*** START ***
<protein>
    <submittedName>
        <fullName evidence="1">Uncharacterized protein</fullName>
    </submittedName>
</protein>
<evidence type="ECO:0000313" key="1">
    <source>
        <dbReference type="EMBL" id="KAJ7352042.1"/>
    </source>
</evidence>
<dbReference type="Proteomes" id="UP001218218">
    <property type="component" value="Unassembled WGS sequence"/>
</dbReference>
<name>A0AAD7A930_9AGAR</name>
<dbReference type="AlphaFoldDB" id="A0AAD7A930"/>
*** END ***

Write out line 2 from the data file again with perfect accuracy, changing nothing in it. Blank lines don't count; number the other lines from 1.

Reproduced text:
    <submittedName>